Distinguished Flying Cross, (GVI)., reverse dated ´1945´ Distinguished Flying Medal, (GVI.) (F/Sgt. R.A.F.) 1939/1945 Star, Air Crew Europe Star, with France and Germany Bar, Defence Medal, War Medal,
mounted court style for display, with good research and operational details from Squadron Record Book
D.F.C. London Gazette 25/5/1945 Andrew Jenkinson Dick, D.F.M. (182841), R.A.F.V.R., 35 Sqn.
The Recommendation states:
´Since Being awarded the Distinguished Flying Medal, Pilot Officer Dick has carried out a further 25 sorties, many against heavily defended targets, bringing his total number to 71. As a Flight Engineer, he shows a high degree of skill and his cheerfulness and confidence have inspired a high standard of morale in his crew. It is considered his fine offensive spirit and operational record fully merits the non-immediate award of the Distinguished Flying Cross.´
D.F.M. London Gazette 15/8/1944 Flight Sergeant Andrew Jenkinson Dick, R.A.F.V.R., 35 Sqn. The Recommendation states: ´This N.C.O. has completed numerous operations against the enemy´s most heavily defended targets. He is a Flight Engineer of the highest quality, possessing a very thorough knowledge of his aircraft. On several occasions, he has assisted his captain in bringing back a damaged aircraft to base and making a safe landing. Flight Sergeant Dick continually shows exceptional keenness and enthusiasm for operations against the enemy. His skill and the reliability of his work has inspired the confidence of his crew. In recognition, this N.C.O. is recommended for a non-immediate award of the Distinguished Flying Medal.´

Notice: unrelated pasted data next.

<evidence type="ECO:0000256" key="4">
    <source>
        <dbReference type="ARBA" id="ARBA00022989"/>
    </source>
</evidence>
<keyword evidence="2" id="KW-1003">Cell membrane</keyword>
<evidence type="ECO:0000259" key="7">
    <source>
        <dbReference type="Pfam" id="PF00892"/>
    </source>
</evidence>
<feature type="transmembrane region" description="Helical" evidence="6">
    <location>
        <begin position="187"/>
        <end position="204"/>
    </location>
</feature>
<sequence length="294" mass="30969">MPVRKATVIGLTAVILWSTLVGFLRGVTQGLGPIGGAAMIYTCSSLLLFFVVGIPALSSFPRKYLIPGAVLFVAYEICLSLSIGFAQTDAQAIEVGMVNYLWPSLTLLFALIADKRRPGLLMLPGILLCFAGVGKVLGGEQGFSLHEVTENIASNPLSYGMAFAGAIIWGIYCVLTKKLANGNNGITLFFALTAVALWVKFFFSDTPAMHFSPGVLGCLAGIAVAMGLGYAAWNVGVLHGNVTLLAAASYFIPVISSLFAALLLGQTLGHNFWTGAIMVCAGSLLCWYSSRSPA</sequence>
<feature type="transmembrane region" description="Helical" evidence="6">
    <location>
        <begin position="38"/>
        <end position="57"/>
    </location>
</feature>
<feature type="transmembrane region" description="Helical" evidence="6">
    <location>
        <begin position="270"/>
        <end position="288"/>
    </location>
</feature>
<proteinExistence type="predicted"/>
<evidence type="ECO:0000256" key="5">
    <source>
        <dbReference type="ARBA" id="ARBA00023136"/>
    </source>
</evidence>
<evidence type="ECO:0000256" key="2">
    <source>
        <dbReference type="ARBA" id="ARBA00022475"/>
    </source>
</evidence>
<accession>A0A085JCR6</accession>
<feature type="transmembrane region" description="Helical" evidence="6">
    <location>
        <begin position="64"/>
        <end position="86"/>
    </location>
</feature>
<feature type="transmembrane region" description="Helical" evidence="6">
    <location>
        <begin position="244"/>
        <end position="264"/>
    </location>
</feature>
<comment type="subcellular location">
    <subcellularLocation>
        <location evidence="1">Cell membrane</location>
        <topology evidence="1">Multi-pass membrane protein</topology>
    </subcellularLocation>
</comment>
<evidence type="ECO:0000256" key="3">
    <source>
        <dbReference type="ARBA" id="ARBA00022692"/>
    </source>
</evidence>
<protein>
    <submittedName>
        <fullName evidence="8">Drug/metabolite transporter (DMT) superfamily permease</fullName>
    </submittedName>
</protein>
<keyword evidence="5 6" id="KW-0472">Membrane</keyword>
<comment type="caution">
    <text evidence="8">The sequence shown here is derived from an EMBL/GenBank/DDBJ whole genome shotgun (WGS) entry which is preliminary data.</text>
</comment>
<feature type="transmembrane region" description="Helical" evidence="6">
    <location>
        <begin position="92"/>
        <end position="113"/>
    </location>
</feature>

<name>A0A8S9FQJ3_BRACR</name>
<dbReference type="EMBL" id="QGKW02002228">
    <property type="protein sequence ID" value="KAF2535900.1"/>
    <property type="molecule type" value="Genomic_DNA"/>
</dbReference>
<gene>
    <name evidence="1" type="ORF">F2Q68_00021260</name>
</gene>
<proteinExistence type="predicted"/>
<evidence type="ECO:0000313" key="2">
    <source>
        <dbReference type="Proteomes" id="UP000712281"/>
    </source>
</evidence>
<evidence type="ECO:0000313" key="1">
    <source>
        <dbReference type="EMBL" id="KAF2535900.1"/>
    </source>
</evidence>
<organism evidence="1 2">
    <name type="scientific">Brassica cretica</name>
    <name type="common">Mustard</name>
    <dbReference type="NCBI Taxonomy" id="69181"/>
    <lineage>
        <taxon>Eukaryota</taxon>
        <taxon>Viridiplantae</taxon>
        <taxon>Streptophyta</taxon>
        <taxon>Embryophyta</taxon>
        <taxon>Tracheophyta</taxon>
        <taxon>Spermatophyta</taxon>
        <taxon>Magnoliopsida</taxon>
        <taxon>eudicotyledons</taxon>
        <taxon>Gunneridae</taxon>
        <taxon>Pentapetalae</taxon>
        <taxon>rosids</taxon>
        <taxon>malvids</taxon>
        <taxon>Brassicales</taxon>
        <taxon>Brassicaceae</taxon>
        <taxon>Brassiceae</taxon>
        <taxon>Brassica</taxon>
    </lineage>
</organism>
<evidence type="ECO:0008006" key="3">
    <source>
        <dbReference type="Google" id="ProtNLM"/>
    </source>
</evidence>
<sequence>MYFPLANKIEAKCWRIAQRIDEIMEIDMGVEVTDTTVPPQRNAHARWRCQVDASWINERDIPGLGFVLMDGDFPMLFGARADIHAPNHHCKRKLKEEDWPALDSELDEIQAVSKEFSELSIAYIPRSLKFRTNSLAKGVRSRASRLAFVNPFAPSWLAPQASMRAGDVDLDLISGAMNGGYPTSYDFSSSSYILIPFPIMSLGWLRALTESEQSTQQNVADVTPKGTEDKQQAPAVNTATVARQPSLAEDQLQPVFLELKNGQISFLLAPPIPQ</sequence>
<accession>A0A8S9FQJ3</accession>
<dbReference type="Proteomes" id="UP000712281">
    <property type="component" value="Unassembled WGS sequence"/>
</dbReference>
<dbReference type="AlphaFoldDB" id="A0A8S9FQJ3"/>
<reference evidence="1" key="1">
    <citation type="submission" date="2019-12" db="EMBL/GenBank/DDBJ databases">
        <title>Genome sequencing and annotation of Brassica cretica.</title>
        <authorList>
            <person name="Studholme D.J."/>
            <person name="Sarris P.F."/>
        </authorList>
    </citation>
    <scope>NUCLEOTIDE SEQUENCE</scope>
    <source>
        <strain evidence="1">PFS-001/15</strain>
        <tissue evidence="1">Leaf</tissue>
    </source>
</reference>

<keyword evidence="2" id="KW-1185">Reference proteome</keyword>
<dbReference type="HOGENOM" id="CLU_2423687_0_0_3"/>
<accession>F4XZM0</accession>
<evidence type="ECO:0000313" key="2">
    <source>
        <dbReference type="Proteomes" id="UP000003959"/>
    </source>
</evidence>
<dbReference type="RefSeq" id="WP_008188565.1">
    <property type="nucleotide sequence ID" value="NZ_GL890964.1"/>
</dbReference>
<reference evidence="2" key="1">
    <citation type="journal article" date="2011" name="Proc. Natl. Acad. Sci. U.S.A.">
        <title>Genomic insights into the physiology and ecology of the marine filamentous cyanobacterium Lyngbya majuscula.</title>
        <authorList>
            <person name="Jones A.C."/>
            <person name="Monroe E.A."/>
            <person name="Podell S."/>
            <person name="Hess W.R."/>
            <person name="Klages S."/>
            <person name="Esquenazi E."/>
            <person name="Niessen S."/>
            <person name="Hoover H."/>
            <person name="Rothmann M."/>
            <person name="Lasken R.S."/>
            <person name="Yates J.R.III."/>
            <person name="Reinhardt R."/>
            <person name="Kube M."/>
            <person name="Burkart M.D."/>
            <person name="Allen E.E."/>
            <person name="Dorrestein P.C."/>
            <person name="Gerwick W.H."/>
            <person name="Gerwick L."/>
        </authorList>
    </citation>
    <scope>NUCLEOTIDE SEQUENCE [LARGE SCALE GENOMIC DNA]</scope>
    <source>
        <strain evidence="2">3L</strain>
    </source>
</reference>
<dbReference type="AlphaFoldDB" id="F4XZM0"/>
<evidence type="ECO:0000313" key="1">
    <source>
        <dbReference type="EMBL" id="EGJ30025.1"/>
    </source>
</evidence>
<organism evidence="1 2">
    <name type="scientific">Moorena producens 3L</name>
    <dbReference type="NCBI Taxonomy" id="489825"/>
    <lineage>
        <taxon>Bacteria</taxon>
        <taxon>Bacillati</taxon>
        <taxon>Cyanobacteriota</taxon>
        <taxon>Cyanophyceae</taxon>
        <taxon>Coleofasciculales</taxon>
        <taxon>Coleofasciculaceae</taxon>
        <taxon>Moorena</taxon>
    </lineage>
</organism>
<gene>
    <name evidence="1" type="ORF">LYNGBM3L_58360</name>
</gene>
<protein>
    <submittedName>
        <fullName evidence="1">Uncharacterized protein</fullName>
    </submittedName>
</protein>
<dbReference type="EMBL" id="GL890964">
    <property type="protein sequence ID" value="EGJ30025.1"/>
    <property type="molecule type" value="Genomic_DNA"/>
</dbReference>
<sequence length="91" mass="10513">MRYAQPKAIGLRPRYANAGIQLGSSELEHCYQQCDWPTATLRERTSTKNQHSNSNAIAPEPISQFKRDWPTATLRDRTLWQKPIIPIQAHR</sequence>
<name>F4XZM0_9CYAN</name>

Flying Officer Andrew Jenkinson Dick, D.F.C., D.F.M., who was 35 years old when he volunteered for aircrew training, the average age being then 21. He was born on
24th September 1906 in Edinburgh, Scotland, the son of George Dick, a commercial traveller. Dick then attended school initially at Parsons Green Primary School in Meadowfield Drive, followed by George Heriot’s School in Lauriston Place, Edinburgh, the latter being for ‘needy’ families. On leaving a comment was made in his school record, ‘not
much good in class. Pleasant enough.’ Whilst at school Dick was a member of the Cadet Force and in 1920. On school on 22nd June 1921, tand worked as a labourer. Within a year
of the outbreak of the Second World War he had enlisted as an Aircraftsman 2nd Class (No.1557603) into the Royal Air Force. his trade now an Engineer. Now aged 35, he volunteered for aircrew duties as a Flight Engineer, Having passed out at a Flight Engineer and been promoted to Sergeant, Dick was then posted to a Heavy Conversion Unit where he teamed up with his aircrew. Dick teamed up with a pilot, Sergeant Sidney Honey, a navigator, Sergeant Reginald Ward, a Wireless Operation, Sergeant Ronald Tudberry, and there air gunners, Sergeant’s John Brennan, Fred Hayward, and Donald Wager, the last two being both Royal Canadian Air Force. This crew would go on to complete a tour of 30 operational sorties together.
He commenced serving with 102 (Ceylon) Squadron (Halifaxes) and took part in six consecutive operational sorties to German targets with the squadron, 23/5/1943-21/6/1943. t was on the 21st June during a raid on Krefeld that Dick and his crew had their first close shave. Some 705 aircraft attacked the city Some 6.2 of the attacking force however were lost,
mostly due to enemy night fighters. For their part, Dick’s crew were caught over Holland in the heavy flak on the way out, and his aircraft sustained serious damage. Honey had originally piloted his aircraft towards the target area on a route over the Dutch coast at Goeree-Overflakkee Island, where the aircraft was severely hit by flak. This resulted in only the starboard outer engine being able to function. The operation report reads that: ‘engine trouble developed leaving only starboard outer. Having opted to jettison the bombs,